In the following pages we propose taking a review of the subject, and to shew the descent of the original baronies of Ireland, adding the arguments which have been put forward on both sides of the question, as to the singular difference which exists between the rules which regulate the descent of such baronies in England, and the rules which regulate those of Ireland, or at least which custom has all but established in the latter kingdom.
It is hardly necessary to remark, that in the former kingdom the early baronies, created by writ of summons, have invariably descended to the female heir, or if coheirs, it has gone into abeyance amongst them, and lain dormant until such time as the crown has been pleased to terminate the abeyance in favour of some one of the coheirs or their representatives, and thus many of these baronies have been inherited, (as in the case of the baronies of de Ros, le de Spencer, &c.†) by many different families passing in and out, through heirs and coheirs.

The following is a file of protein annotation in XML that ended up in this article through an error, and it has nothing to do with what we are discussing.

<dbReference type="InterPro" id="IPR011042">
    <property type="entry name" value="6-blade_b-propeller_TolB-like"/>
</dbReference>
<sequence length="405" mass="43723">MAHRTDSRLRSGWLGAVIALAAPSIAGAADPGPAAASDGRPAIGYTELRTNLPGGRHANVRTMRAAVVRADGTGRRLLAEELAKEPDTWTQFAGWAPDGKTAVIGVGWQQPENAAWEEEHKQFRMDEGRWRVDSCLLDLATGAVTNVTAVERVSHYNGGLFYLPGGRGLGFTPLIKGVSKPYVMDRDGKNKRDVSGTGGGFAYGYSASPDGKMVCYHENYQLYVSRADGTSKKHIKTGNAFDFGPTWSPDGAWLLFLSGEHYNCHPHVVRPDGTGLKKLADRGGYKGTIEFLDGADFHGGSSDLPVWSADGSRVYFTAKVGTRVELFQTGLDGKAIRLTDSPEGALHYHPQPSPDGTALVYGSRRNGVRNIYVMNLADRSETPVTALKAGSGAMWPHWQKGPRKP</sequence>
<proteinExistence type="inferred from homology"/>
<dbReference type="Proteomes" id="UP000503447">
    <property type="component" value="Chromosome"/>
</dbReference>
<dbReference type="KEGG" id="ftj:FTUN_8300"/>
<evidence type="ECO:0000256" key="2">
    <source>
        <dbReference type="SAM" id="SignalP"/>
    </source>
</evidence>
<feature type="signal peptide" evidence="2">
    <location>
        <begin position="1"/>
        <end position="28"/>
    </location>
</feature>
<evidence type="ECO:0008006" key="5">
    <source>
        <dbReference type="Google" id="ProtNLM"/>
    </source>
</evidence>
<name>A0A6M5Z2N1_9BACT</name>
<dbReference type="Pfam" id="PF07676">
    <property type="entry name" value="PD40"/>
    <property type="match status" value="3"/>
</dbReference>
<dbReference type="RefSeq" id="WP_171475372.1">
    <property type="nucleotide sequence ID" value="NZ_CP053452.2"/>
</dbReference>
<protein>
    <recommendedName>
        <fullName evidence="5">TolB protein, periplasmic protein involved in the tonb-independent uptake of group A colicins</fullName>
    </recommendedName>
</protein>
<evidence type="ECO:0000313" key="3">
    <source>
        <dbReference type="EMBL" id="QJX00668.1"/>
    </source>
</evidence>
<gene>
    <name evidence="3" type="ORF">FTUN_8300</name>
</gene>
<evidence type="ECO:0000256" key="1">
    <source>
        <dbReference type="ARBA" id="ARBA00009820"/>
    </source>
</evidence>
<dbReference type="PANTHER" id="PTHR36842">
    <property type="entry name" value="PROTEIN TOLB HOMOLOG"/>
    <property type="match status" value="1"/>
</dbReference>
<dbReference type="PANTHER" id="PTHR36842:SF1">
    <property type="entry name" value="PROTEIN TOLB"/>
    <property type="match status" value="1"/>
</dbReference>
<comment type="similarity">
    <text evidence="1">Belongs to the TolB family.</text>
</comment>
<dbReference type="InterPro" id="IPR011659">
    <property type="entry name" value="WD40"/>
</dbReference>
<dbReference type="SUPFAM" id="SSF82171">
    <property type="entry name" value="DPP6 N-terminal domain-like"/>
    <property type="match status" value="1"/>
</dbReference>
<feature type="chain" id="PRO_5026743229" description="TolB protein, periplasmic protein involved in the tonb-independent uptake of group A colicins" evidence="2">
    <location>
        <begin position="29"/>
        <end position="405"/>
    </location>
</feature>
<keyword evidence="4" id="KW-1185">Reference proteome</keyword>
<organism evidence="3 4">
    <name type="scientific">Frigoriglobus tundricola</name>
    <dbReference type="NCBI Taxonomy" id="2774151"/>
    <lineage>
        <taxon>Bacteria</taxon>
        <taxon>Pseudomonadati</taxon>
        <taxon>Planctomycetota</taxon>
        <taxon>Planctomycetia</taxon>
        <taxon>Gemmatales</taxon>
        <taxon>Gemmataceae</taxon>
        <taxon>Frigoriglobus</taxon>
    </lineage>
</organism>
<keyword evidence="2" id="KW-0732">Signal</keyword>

Cruise, on Dignities; Sir John Davis' Reports, Case of County Palatine; Coke's Institutes, County Palatine of Chester.
+ De Ros has passed by a coheir to the Manners, Earls of Rutland, from them to the Cecils, Earls of Exeter, back to the Manners, then to the Villiers, Dukes of Buckingham, then to the sisters and heirs of Manners, 6th Earl of Rutland, when the